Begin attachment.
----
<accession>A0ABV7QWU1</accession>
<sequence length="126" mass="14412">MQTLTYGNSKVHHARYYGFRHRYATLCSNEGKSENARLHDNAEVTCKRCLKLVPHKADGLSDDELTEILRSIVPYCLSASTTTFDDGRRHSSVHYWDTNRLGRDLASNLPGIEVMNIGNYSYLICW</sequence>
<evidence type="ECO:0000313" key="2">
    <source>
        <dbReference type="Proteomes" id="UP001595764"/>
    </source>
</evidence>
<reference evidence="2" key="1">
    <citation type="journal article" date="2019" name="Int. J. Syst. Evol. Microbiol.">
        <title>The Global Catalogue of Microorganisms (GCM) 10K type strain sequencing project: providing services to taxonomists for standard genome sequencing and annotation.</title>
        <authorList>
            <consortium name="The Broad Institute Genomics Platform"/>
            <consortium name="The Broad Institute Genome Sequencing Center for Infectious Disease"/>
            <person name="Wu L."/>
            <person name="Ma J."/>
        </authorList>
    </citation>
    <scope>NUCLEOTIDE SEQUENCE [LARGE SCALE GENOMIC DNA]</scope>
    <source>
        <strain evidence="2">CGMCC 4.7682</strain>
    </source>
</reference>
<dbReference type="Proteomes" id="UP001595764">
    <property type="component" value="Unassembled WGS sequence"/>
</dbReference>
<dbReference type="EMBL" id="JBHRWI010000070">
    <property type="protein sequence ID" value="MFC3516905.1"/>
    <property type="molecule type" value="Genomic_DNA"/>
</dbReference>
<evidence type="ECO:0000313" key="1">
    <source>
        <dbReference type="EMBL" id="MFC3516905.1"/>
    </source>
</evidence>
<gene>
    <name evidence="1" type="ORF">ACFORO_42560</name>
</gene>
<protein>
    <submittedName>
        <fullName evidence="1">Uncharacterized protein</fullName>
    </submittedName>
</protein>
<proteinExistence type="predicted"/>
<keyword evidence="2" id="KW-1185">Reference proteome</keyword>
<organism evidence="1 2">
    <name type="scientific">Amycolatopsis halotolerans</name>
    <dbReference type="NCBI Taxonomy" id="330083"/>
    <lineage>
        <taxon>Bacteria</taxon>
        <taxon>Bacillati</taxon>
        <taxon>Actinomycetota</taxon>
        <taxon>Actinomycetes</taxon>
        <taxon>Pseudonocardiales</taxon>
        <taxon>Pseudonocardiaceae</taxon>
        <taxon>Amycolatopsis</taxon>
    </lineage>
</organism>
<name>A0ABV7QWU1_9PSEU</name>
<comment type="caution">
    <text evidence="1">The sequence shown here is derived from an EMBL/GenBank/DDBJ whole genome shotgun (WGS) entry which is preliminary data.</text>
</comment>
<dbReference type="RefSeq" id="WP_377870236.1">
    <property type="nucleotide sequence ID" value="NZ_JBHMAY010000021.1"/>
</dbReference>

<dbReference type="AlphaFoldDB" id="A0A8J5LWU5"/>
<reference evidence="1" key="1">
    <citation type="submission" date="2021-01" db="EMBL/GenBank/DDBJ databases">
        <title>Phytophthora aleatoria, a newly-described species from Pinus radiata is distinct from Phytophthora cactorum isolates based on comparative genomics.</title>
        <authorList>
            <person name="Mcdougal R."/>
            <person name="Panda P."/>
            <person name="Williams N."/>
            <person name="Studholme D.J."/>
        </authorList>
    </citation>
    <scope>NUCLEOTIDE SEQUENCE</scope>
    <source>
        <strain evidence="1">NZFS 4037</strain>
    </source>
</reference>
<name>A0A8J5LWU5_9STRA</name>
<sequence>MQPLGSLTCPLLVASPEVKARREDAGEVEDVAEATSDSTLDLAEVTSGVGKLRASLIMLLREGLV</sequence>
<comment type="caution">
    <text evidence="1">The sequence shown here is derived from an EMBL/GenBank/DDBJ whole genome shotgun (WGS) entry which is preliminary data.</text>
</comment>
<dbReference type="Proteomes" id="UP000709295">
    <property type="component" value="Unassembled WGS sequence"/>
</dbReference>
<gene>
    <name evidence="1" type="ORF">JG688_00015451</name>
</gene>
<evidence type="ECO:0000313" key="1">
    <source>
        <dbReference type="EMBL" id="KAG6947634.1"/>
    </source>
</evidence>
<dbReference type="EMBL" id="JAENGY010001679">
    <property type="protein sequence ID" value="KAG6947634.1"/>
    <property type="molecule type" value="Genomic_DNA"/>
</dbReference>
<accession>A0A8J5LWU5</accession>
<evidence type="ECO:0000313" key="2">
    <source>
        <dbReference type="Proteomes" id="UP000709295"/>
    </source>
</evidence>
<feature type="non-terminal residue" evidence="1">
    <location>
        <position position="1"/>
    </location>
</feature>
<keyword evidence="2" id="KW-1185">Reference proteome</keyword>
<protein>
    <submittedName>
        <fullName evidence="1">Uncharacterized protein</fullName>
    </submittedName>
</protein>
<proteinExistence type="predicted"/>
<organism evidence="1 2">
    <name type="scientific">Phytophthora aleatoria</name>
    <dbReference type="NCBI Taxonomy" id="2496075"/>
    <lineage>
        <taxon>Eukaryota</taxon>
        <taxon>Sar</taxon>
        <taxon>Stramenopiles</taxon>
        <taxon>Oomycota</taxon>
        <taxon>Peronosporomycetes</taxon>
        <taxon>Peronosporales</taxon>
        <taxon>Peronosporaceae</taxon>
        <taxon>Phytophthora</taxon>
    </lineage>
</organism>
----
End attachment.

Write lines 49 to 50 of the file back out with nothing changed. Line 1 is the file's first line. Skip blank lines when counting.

        <taxon>Bacteria</taxon>
        <taxon>Bacillati</taxon>